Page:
Vigil to mark 50th anniversary of Derry man's killing
A vigil will be held in Derry today to mark the 50th anniversary of the killing by the British army of innocent civilian, Billy McGreanery.
Mr McGreanery (41) was shot by a British army sniper as he stood at the junction of Derry’s Laburnum Terrace and Westland Street, between Creggan and the Bogside, early on the morning of September 15, 1971.
His family always claimed his death was in reprisal for the Official IRA shooting of two British soldiers in Creggan earlier in the day. One of the soldiers, Sergeant Martin Carroll subsequently died from his injuries.
The soldier responsible (Soldier A) claimed he fired a single shot at a man who was aiming a rifle at the Bligh’s Lane army base in Lower Creggan. The claim was rejected by eyewitnesses. In 2010, a Historical Enquiries Team (HET) investigation found that the Derry man was not armed and did not pose a threaten to the soldier.
The HET report concluded: “There is an abundance of evidence from the civilian witnesses to say that Mr McGreanery was not armed and therefore posed no threat whatsoever to the soldiers.”
The head of the RUC in Derry at the time, Chief Superintendent Frank Lagan recommended in November 1971 that Soldier A be prosecution for murder. However, RUC headquarters failed to endorse his recommendation and no prosecution took place.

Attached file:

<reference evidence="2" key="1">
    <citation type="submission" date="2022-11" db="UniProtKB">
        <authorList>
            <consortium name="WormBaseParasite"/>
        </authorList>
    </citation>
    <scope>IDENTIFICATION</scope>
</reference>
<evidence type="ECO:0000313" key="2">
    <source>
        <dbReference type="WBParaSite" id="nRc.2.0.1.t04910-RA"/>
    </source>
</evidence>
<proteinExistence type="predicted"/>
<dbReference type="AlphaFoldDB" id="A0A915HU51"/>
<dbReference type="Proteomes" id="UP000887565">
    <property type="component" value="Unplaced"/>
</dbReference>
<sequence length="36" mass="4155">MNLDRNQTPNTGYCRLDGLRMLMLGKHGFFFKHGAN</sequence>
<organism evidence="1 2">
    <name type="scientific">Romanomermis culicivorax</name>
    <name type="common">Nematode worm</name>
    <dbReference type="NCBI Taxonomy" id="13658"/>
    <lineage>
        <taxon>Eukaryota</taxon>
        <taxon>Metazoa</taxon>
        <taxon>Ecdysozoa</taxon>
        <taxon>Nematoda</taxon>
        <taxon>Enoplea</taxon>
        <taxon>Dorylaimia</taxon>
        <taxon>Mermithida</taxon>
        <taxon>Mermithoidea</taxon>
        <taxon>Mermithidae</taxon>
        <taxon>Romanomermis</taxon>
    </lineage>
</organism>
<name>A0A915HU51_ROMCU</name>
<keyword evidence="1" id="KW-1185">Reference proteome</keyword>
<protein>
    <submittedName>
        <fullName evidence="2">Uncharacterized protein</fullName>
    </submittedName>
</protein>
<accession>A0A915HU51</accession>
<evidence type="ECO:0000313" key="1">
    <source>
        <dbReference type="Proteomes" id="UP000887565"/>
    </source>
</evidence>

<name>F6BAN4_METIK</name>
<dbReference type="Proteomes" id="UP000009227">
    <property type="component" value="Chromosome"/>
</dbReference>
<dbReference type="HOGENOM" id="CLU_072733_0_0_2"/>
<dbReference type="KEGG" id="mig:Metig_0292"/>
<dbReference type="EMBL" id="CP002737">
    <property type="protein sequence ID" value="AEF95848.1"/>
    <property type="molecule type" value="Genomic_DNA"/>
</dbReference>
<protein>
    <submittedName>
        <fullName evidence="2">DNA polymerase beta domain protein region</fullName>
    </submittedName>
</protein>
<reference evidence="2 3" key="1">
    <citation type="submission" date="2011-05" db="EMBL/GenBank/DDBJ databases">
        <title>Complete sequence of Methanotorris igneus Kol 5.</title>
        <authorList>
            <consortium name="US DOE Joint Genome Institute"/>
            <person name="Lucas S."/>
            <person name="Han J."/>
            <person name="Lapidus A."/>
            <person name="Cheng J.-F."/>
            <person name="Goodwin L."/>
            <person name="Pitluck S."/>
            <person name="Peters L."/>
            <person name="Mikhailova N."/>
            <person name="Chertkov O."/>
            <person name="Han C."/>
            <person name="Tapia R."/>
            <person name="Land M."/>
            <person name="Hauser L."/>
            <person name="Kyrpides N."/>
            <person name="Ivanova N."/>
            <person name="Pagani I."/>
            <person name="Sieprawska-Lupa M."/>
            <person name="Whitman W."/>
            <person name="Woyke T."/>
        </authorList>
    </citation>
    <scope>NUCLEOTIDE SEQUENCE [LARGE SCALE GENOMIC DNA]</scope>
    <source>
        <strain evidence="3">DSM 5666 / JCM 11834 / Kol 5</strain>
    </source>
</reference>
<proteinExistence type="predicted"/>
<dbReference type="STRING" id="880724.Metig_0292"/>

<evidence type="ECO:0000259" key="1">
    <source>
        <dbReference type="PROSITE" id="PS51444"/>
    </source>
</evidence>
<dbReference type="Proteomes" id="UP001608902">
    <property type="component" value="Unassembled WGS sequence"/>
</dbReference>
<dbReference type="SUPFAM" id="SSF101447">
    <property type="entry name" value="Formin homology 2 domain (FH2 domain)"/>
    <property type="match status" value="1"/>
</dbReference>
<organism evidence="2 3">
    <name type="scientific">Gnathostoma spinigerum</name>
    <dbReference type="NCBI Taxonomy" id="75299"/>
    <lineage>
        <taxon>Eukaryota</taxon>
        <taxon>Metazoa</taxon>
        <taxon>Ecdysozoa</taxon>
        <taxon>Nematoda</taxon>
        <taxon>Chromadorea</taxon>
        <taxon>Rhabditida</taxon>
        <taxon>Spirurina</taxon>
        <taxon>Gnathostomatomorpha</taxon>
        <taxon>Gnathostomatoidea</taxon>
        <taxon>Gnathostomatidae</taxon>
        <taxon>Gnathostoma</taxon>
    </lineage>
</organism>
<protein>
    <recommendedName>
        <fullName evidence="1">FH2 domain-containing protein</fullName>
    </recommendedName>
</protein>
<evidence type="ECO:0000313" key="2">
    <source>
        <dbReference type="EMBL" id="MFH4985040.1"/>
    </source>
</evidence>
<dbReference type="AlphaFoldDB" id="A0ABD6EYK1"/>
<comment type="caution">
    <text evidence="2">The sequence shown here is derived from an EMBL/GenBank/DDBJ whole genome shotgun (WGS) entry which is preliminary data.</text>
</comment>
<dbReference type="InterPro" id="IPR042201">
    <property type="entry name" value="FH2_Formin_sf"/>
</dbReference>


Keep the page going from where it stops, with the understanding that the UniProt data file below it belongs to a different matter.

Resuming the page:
On the back of the HET report, the chief of the British army’s general staff, Sir Peter Wall wrote to the McGreanery family, apologising for their uncle’s death. While the family accepted the general tenor of the letter, the took issue with a claim that the soldier was “mistaken” in his belief that Mr McGreanery had a weapon.
Tonight’s vigil will take place at the junction of Westland Street and Laburnum Terrace at 7pm.
A spokesman for Mr McGreanery’s family said anyone who wished to mark the anniversary would be welcome and stressed that covid-19 restrictions should be observed.
“I would encourage anyone who may be able to help out in other cases to come forward as it’s very important to gather as many witness statements as possible. I understand people are reluctant to speak with the police but this is the only mechanism we have to try to put right the wrongs of the past and obtain justice,” he said.